As several of you know, I spent the weekend on the road in Kentucky at the Knob Creek Machine Gun Shoot, which bills itself as “The World’s Largest Machine Gun Shoot and Military Gun Show”. We had a blast. I snapped lots of photos and shot about thirty seconds of video.
Knob Creek has a reputation as a bastion of implicit whiteness. I traveled to Kentucky expecting to find a predominantly White, largely Tea Party conservative crowd; the sort of people who are the most vocal supporters of the NRA and Second Amendment. To my surprise, I found a more eclectic mix of gun enthusiasts and Far Right types, including White Nationalists.
First impression: the Gadsden Flag was everywhere in sight; on backpacks, on hats and t-shirts, flying from trucks and SUVs, hanging from booths, being carried around by children. The Confederate flag was equally ubiquitous. In fact, I saw more Gadsden and Confederate flags at Knob Creek than American flags. Always an encouraging sign!
Before we got into Knob Creek itself, I noticed the militias were on the scene in the parking lot. Rand Paul signs were everywhere. Paul volunteers were distributing stickers and signs as well as brochures under the windshield wipers of vehicles. As I was walking in, I was already getting the impression that the crowd in attendance was more “Alternative Right” (in the Sam Francis sense) than Republican.
I wasn’t disappointed. The overwhelming majority of the attendees were White. There were slightly more White males there, but White women and children were almost as numerous. All the non-Whites in attendance could have fit in a single large SUV. The Whites in attendance were also ordinary people and predominantly working class. They were the Middle Americans you see in any big box store, gas station, or restaurant.
This demographic has a few distinguishable characteristics: they are all White, they are mostly Christian, they love firearms and exotic forms of weaponry, they dislike the federal government, they are working class to lower middle class, they are zealous about liberty, they don’t seem to fit into the establishment, and they passionately despise Barack Hussein Obama. There was a palpable sense of whiteness at Knob Creek. A vibe in the air – this is a White man’s event – that registered with even the most desensitized racial antennae.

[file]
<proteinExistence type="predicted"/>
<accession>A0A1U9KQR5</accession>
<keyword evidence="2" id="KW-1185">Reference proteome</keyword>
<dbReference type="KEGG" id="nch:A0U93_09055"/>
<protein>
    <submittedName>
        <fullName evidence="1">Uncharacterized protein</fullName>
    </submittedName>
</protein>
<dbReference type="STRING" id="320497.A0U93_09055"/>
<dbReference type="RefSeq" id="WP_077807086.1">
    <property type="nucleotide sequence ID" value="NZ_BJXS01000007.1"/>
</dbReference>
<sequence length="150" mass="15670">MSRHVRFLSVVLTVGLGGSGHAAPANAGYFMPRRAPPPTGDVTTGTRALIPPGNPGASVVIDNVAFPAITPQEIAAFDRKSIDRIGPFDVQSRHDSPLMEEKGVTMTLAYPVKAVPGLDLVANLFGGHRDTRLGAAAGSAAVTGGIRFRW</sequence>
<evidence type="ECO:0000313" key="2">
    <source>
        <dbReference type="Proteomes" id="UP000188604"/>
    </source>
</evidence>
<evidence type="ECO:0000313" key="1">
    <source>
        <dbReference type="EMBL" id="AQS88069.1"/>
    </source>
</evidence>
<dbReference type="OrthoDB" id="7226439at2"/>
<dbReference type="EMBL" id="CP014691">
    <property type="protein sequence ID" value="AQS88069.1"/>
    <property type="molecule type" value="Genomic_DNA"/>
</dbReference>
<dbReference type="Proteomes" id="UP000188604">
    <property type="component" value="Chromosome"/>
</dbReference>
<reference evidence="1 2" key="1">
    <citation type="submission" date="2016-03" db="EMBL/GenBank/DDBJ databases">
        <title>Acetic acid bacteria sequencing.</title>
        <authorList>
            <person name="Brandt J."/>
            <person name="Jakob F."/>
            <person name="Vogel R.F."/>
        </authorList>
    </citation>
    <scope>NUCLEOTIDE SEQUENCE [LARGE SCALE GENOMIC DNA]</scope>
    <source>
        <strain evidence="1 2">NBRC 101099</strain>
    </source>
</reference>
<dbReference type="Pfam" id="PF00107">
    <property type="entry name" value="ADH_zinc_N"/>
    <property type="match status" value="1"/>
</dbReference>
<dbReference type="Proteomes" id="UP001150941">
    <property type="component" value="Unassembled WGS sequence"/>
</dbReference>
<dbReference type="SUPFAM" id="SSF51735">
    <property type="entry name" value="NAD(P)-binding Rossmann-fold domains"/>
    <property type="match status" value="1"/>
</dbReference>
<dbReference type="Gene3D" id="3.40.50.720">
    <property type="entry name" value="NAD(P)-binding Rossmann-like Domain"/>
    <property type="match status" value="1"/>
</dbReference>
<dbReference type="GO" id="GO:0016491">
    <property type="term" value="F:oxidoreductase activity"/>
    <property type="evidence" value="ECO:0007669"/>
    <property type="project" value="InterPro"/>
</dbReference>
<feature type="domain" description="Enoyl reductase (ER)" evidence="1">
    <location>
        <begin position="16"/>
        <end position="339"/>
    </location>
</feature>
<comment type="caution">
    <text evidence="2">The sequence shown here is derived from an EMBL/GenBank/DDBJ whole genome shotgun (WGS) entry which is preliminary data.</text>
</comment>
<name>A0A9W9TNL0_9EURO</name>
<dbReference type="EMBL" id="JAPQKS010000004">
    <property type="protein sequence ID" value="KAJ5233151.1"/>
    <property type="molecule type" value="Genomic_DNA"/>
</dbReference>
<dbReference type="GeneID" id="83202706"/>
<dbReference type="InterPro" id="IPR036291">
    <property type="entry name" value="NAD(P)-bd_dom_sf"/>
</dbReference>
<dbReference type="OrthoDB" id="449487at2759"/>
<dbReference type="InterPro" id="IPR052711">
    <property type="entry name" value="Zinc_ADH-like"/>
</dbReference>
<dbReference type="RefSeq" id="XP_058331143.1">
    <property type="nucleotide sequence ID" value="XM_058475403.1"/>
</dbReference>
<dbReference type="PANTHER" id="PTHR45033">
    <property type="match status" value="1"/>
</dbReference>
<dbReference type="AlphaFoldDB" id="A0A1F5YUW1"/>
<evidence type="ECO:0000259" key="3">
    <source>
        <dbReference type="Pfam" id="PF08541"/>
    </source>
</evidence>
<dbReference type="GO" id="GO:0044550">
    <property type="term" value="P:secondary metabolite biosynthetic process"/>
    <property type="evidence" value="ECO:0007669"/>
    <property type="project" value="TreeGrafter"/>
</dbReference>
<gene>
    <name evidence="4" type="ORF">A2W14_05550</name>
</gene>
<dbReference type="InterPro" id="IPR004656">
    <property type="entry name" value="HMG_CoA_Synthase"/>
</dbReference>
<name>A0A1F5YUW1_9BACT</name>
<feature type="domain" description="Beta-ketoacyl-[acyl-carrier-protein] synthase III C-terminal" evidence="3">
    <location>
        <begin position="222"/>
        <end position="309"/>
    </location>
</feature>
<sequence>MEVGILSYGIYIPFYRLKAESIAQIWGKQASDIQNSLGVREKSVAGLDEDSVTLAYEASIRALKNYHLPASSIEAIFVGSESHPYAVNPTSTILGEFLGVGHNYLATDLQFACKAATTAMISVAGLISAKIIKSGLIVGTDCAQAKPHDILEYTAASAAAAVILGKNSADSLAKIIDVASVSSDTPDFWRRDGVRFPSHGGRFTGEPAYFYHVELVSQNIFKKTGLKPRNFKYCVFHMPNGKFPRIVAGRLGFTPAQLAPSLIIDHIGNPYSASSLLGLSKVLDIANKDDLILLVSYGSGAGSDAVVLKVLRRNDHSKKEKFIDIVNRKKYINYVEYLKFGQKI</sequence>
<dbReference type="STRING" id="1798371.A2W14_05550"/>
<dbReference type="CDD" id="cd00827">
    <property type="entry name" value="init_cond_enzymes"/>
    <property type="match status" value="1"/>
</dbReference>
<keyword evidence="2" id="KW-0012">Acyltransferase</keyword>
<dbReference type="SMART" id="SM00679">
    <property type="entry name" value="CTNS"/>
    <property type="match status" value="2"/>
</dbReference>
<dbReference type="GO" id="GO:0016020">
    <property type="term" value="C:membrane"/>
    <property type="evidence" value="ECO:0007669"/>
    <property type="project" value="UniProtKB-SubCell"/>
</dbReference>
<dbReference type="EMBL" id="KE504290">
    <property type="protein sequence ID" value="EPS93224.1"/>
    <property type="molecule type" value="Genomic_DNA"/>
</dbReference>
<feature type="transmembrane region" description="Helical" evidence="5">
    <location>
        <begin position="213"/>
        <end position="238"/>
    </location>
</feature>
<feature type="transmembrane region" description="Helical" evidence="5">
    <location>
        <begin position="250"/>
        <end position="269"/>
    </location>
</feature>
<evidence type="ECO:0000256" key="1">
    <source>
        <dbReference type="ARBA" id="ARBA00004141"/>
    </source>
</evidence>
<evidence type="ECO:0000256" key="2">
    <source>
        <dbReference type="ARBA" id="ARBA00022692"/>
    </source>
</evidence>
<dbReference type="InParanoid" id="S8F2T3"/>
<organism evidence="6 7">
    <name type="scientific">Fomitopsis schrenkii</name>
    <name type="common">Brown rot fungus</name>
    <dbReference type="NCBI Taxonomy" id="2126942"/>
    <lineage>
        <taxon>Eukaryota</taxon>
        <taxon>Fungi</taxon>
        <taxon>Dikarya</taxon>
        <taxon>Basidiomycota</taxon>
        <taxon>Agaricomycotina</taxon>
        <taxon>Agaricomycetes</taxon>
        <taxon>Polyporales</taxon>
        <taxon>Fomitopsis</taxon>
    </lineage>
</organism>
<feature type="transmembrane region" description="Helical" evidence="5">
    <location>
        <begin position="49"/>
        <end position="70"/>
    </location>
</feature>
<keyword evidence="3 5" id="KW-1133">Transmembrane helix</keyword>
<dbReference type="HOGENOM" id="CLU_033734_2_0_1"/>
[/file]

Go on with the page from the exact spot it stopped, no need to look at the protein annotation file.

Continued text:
What interested us (the whole reason for making the trip) was to see how far along the Knob Creek attendees were on the path to White Nationalism. I would say the majority of the Whites there are in the “Don’t Tread on Me” anti-government, anti-establishment, patriotic self defense phase. They are implicitly White, but far more so than your average Tea Party protester. Most of them are only a notch or two away from explicit White racial consciousness.
There was a huge explicit racialist presence at Knob Creek. This is what shocked me the most. There were multiple booths selling Nazi paraphernalia: swastika flags, Third Reich patches, pins, medallions, t-shirts, videos like The Eternal Jew, pins, knives, bayonets, you name it, everything a Third Reich enthusiast could ever want was there. I snapped photos of all this. I even bought a Afrika Korps t-shirt that I fancied.
White Nationalists were milling about the crowd with all sorts of WPWW t-shirts. A few White girls had t-shirts on that explicitly acknowledged their whiteness. Someone had been distributing William Pierce literature about gun control. We found several of these NA brochures around the site. Presumably, there were a lot more WNs there, but we couldn’t identify them because most were dressed inconspicuously.
What struck me the most is how normalized White Nationalism has become at these gun shows. I didn’t see a single leftist there expressing his shock and outrage at these politically incorrect displays of White identity. You could literally walk a few feet away from the Louisville Tea Party booth and purchase a Wehrmacht helmet or a Rhodesian military uniform! If our immediate goal is to penetrate this demographic, it appears we have already done so. I saw lots of causes for optimism.
My only regret is that I didn’t get to shoot a machine gun or purchase a firearm. I always had this option, but you have to wait in line to shoot, and the cost is a bit pricey. There is another Knob Creek Machine Gun Shoot in October. I will probably go to that one in the Fall, shoot a machine gun, buy some more t-shirts, and distribute some OD literature and business cards. Next time I will be more prepared.
The signature Knob Creek event – the famous night shoot – was spectacular. Here is a brief thirty second video that we shot with my digital camera:
The best part was that this was done immediately after a speech about “tyranny” and all the talk that had been going on throughout the camp about the “Second American Revolution” over the previous two days.
I doubt I was the only one in the crowd using my imagination.
Note: Photos have been uploaded to the OD Flickr account. The “night shoot” video is on our YouTube channel. I didn’t upload the best photos we shot. The SPLC can do their own dirty work. Of course we also took lots of pictures of us at Knob Creek, but those will also remain private. Red Jeffrey doesn’t need to get his sleazy hands on them.